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selvaarchi
2014-Aug-31, 01:37 PM
Right now we have over a dozen man made probes exploring our solar system (Voyager 1 may if fact have moved beyond our solar system into interstellar space). Although each of the probes do have individual threads (some more then one), I thought having a thread looking at exploration (unmanned) in general might be useful. The article below being an example.

http://www.nasaspaceflight.com/2014/08/earths-deep-space-explorers-fleet-milestones/


Deep Space spacecraft from the USA, Europe and India are all pressing through their mission milestones. India’s Mars Orbiter Mission (MOM) is less than a month away from her arrival at Mars, while NASA’s New Horizons has crossed Nepture’s orbit, en route to Pluto. ESA’s Rosetta mission also announced the shortlisting of landing sites on Comet 67P for the robotic lander, Philae.

While humanity has remained restricted to the realm of Low Earth Orbit (LEO) since the 1970s, multiple robotic spacecraft have continued to extend our reach throughout the solar system.

selvaarchi
2014-Sep-02, 09:24 AM
NASA approved extensions for all seven missions that were vetted by senior scientists in the agency’s 2014 senior review of operating planetary science missions,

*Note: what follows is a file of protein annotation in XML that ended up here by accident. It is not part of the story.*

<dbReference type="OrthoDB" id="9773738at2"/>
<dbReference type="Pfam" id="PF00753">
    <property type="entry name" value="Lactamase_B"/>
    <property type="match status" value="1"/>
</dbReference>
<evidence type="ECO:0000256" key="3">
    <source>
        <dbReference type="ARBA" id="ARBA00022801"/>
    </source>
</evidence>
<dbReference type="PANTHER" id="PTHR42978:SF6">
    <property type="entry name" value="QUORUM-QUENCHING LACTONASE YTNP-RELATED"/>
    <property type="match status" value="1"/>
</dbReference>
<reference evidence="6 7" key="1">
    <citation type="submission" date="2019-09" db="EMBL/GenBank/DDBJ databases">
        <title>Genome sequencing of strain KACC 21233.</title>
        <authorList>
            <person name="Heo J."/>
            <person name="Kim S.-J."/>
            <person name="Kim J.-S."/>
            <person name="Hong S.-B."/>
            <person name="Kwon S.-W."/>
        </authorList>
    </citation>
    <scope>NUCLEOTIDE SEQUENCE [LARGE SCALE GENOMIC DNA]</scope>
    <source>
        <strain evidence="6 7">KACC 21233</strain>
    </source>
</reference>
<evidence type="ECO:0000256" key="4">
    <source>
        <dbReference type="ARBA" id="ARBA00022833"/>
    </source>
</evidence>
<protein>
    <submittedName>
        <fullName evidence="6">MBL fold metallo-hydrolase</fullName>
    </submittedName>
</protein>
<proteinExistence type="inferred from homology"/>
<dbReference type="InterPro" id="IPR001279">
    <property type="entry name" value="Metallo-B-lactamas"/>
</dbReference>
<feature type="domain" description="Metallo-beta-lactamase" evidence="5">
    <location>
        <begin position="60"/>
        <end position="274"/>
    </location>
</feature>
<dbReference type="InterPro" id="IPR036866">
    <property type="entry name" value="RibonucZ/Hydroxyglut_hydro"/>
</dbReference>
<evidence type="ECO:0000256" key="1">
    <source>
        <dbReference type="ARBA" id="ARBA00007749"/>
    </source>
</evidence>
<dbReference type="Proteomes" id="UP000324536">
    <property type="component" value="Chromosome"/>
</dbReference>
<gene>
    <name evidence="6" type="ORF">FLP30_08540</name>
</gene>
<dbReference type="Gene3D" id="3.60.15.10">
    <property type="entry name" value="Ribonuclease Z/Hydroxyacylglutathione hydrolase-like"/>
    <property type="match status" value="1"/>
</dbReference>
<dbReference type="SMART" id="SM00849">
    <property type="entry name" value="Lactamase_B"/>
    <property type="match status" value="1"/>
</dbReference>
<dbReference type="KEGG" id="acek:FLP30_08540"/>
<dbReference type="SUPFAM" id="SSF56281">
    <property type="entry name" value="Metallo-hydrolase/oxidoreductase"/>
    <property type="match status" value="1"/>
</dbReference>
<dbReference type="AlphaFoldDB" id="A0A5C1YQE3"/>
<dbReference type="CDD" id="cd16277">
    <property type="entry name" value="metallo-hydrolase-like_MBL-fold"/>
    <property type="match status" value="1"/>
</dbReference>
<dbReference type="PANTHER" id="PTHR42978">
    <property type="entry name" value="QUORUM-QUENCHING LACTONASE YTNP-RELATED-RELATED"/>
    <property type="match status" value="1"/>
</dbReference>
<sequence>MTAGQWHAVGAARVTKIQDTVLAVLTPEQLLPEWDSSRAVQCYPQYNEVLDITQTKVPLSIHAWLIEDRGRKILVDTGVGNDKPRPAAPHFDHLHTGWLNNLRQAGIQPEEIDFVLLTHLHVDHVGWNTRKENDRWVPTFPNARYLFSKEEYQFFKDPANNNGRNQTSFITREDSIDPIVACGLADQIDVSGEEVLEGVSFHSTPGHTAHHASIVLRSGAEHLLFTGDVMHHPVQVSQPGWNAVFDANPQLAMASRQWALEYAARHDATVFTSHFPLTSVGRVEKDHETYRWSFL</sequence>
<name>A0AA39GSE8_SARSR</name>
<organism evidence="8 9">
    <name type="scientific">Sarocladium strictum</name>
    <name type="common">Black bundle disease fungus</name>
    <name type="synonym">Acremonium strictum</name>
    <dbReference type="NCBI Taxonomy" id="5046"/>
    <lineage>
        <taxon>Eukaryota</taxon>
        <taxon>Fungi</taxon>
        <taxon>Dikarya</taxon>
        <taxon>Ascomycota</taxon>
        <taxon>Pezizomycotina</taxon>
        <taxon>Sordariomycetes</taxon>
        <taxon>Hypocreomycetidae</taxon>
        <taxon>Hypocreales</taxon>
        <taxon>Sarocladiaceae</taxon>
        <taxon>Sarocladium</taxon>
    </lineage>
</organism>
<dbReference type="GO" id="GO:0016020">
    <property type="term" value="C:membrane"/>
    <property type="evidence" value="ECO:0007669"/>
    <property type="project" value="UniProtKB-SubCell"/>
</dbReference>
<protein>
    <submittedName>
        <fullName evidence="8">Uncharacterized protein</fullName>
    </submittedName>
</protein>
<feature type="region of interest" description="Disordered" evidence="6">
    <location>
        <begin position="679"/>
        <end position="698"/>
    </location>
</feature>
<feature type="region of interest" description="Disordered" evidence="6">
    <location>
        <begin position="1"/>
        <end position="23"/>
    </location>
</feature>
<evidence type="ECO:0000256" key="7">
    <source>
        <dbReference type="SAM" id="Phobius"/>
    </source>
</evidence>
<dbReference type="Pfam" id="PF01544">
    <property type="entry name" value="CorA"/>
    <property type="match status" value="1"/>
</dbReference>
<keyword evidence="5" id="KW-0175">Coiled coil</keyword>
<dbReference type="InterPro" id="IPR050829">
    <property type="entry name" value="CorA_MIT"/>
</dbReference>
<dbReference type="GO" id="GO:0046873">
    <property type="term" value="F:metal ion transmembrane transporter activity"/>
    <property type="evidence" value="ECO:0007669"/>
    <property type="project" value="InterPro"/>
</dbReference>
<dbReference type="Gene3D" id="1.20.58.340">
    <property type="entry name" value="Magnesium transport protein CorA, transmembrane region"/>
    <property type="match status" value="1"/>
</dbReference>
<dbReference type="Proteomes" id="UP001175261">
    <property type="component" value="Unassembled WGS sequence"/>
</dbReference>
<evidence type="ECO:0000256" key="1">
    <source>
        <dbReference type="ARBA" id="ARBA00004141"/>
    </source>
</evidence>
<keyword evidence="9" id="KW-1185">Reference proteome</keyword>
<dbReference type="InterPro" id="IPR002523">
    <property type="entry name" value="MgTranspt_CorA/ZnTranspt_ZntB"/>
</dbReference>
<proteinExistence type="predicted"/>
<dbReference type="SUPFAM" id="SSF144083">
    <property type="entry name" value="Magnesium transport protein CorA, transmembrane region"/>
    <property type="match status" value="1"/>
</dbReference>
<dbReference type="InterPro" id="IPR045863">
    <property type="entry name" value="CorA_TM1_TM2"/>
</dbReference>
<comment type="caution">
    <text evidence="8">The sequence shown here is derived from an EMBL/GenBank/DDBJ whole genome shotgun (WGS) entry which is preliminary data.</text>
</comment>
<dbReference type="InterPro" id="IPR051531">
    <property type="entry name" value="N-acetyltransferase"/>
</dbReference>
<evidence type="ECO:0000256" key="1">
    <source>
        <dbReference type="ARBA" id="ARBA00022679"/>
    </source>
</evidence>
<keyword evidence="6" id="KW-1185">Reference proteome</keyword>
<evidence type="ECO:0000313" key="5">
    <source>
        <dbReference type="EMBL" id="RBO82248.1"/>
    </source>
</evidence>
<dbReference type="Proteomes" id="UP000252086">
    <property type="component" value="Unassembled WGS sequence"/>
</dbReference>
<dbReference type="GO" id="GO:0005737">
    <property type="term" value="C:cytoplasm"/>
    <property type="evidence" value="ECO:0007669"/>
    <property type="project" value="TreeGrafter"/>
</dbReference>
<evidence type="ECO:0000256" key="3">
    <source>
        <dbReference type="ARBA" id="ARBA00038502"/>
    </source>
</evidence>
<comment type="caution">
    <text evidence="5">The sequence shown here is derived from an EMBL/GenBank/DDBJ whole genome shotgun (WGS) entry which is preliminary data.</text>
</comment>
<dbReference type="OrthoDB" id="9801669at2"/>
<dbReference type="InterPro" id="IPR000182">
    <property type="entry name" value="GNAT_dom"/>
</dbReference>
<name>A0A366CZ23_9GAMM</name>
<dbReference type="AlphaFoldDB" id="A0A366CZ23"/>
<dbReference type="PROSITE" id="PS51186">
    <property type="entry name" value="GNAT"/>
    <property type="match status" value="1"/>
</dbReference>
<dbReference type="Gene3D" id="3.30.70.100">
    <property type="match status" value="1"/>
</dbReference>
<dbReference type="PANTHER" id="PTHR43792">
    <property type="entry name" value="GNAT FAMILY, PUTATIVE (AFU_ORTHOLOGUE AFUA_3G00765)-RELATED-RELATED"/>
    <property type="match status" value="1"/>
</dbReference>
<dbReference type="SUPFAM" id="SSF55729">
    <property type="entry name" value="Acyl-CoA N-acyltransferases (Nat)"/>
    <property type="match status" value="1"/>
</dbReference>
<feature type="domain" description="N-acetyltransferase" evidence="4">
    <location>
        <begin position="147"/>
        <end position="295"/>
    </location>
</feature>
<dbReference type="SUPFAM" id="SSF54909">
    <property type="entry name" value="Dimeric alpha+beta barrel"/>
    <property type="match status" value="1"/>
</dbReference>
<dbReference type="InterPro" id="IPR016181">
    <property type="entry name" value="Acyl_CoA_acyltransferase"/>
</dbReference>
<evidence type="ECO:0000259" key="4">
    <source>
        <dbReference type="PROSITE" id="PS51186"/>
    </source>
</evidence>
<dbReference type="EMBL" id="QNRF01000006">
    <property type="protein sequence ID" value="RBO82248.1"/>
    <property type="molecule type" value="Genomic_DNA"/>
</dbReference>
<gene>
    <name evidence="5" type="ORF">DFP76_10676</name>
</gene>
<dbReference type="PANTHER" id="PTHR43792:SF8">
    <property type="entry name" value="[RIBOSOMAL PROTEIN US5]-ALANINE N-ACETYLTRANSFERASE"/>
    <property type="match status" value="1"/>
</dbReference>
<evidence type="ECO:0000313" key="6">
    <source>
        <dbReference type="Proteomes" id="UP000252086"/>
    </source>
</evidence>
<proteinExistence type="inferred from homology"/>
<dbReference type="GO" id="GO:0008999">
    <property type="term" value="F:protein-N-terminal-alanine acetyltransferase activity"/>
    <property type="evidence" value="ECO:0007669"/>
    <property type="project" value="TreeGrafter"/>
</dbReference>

http://spacenews.com/article/civil-space/41709curiosity-cassini-among-7-extended-planetary-missions


The seven missions up for review were:

The Mars Science Laboratory, or Curiosity: the car-sized rover that landed on the red planet in 2012 for a two-year primary mission and has been roving ever since, despite sustaining rock damage to its aluminum wheels.

The Cassini Saturn orbiter, which arrived at the gas giant in 2004 on a four-year primary mission.

The Moon-mapping Lunar Reconnaissance Orbiter, which launched on a one-year primary mission in 2009.

The Mars Exploration Rover Opportunity, which landed in 2004 on a 92-day mission and is still roving.

The Analyzer of Space Plasma and Energetic Atoms-3, a partially NASA-funded instrument aboard the European Space Agency’s Mars Express orbiter, which arrived at Mars in 2004 on a primary mission of just under two years.

Mars Odyssey, an orbiter that arrived at Mars in 2001 on a 32-month primary mission.

The Mars Reconnaissance Orbiter, which arrived at Mars in 2006 on a two-year primary mission.

KaiYeves
2014-Sep-02, 02:20 PM
NASA approved extensions for all seven missions that were vetted by senior scientists in the agency’s 2014 senior review of operating planetary science missions,

http://spacenews.com/article/civil-space/41709curiosity-cassini-among-7-extended-planetary-missions

Yay!

lpetrich
2014-Sep-08, 11:58 PM
That's welcome. It's a lot more cost-effective than sending up new spacecraft.

jeanlucboeuf
2014-Sep-11, 11:53 AM
NASA approved extensions for all seven missions that were vetted by senior scientists in the agency’s 2014 senior review of operating planetary science missions,

http://spacenews.com/article/civil-space/41709curiosity-cassini-among-7-extended-planetary-missions
you feel really small compared to the universe and all that sort of spatial exploration at NASA.

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